Sown in Bolton day 14

Again, another lovely day weather wise here in Bolton, it would have been a perfect gardeners day if it wasn’t for the harsh penetrating heat raining down from the Sun, but that’s another story.

Before making our way up to Breightmet we called in one of Bolton’s many always emerging discount pound shops where we bought fifty large sturdy plant pots for fifty quid. the same pots were on sale less than a mile away at three pounds a pop, so always worth looking about for bargains, particularly cheap well made ones, which is a rarity in itself.

By the time we arrived in Breightmet the Sun was already on full beam, many of the folk who use the convenience store next door to the UCAN centre were sweating and fanning their selves with their hands as they entered and left the store. Litte kids screamed in push chairs as they tucked into jubblys and fizzy pop.

We unloaded our bargain pots, fruit trees, plug plants and other gardening resources that we’d stacked up in the van before leaving home.

After gulping down a pint of ice cold water and it barely touching the suns, I decided that the sun was simply too intense and hot to be pushing our large trusty trolly loaded to the nines with all things horticultural round the estate, and besides I had lots of potting on work to do at the rear of the UCAN centre that would keep me occupied for the day.

So here is a before and after picture of todays work, in the first picture as you can probably make out many of the pots are lined up and ready to receive their soil and plants.

The second picture shows the pots filled planted, seeded and ready to make their way round to our growers houses. Aside from plodding on with filling all of these pots I also went and visited a few of our growers houses to discuss next weeks work with them when I am hoping to come up mob handed to stick the last of the raised beds in.

Steve

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Sown in Bolton day 13

For the last two days I have been eating cloves of raw garlic in a bid to stave off a bout of flu, it seems to have worked enough for me to be well enough to travel up to Breightmet today thankfully.

By the time I arrived at the New Lane UCAN centre it was already raining, time to get wet! Within the first hour our three ton delivery or organic compost arrived and was dropped off (at great effort) round the side of the centre. For the next few hours we continued filling up large pots with compost and plants, whilst some were sown with carrots and salad crops.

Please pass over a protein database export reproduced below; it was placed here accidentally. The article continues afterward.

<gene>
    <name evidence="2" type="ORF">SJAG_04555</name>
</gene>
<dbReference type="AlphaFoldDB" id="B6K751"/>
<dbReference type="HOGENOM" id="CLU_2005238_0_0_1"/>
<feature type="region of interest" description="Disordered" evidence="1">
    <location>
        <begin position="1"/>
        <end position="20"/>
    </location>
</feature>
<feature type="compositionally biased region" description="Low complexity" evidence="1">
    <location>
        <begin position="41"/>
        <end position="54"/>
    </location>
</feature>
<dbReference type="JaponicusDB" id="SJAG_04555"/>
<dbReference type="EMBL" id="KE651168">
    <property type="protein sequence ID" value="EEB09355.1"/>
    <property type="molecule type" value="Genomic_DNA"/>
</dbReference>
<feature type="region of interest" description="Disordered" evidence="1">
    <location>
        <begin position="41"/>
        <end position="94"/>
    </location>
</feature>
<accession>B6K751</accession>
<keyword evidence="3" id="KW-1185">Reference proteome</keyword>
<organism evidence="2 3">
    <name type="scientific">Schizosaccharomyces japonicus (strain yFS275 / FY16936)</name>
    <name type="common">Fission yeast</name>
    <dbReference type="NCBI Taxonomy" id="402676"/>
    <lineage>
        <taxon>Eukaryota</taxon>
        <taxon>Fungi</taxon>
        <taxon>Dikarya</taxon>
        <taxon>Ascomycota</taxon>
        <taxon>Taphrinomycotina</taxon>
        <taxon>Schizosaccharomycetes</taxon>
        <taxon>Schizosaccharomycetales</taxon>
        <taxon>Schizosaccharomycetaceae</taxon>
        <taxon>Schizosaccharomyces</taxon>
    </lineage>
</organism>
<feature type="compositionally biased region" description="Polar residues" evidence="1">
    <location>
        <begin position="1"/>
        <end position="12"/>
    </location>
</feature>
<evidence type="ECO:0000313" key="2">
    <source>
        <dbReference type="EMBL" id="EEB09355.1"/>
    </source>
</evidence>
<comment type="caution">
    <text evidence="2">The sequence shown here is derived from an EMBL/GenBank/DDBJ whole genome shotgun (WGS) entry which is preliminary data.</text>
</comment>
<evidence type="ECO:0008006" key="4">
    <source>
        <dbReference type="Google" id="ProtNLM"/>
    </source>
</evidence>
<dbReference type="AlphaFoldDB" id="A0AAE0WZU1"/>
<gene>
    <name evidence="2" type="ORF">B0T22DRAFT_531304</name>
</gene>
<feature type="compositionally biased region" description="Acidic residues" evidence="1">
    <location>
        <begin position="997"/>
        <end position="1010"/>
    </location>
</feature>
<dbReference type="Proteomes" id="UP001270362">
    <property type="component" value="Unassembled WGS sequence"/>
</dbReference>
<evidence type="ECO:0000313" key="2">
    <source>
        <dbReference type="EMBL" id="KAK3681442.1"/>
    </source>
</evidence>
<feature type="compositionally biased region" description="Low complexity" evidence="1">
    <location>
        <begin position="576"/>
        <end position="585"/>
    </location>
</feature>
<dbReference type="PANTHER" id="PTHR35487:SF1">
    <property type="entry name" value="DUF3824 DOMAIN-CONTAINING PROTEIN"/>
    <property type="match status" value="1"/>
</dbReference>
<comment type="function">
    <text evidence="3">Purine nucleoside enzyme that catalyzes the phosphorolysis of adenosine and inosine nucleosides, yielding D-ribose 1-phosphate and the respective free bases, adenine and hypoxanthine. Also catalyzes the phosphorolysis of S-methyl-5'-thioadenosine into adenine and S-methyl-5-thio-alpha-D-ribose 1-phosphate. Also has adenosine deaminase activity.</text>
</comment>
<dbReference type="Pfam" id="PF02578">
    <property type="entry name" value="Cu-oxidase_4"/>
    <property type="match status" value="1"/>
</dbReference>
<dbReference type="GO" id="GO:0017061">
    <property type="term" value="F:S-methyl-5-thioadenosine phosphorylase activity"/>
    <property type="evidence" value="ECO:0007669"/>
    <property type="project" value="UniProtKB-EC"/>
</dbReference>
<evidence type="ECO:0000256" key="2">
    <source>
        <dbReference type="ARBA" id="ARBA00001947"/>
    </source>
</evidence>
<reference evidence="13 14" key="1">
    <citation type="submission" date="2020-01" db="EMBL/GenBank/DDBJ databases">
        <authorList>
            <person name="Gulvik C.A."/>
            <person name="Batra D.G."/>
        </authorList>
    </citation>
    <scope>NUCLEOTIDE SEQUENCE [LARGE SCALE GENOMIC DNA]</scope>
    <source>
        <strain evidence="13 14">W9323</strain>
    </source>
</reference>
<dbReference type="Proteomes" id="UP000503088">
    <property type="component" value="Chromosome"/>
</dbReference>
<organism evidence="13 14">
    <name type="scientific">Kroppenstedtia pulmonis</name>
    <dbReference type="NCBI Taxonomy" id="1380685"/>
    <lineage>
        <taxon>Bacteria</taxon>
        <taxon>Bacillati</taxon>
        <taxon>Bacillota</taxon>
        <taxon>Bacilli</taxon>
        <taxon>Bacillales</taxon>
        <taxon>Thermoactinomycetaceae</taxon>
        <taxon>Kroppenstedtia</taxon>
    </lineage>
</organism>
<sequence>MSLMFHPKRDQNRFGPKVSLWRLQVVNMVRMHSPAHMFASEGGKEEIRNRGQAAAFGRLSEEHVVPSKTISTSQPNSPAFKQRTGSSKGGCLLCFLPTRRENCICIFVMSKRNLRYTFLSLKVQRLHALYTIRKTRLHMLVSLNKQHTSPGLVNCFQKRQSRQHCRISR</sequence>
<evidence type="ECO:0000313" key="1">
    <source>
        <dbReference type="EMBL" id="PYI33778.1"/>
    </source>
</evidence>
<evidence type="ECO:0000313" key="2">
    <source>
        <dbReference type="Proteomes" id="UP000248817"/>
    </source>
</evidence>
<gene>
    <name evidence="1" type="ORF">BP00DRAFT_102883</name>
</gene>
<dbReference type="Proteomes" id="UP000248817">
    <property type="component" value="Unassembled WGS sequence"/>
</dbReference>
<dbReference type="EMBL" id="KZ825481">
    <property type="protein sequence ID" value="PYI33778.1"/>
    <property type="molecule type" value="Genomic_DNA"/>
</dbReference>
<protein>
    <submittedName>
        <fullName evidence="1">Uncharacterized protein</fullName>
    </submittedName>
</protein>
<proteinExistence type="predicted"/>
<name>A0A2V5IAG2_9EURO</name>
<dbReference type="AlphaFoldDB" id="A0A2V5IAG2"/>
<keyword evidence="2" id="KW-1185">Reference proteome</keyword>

Then it started to rain again, I,m not one for giving up but I was already wet and felt the Man Flu hitting back, so decided to continue potting on and seed sowing at home, in the dryness of the Poly tunnel.

Steve

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Women’s Food growing session @ Willow Hey project

As part of a small pot of funding we received last month we were able to hold a gardening/horticulture session with community college students where they were all given free fruit trees at the end of the session, off the back of that particular session we were able plan Today’s workshop¬† at the beautiful and very productive Willow Hey site close to where the women live.

So today we did a short workshop on fruit bushes and how to look after them and take cuttings during the wintertime, following this we potted up some mixed herbs and cuttings for our growers to take home with them whilst talking about each individual herb and its uses as we planted them.

The herbs that we planted were those with a good all round usage, including different varieties of Mint, Sage, Lemon Balm, and Stevia, which seemed to generate most interest when students tried a taste of its sweet leaves.

So all in all not a bad session despite the ferocious heat, We are hoping to run more of these sessions on a regular Friday basis so watch this space for times and dates. One thing we did pick up from the women today was giving them enough time to pick their kids up from School, so the start time of future sessions will be based on this.

Steve

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Sown in Bolton day 11 followed by the last Tonge Moor Kitchen Garden session.

Its getting to the point now where I really think that the MET office are overpaid for their weather forecasts, and that I would actually get a better forecast by checking the clouds out for a few minutes in the morning. So the weather website said today would be a little cloudy without rain, how wrong they were it rained on and off during much of the day, luckily for me it wasn’t so harsh as to stop work. Weather rant over with for now!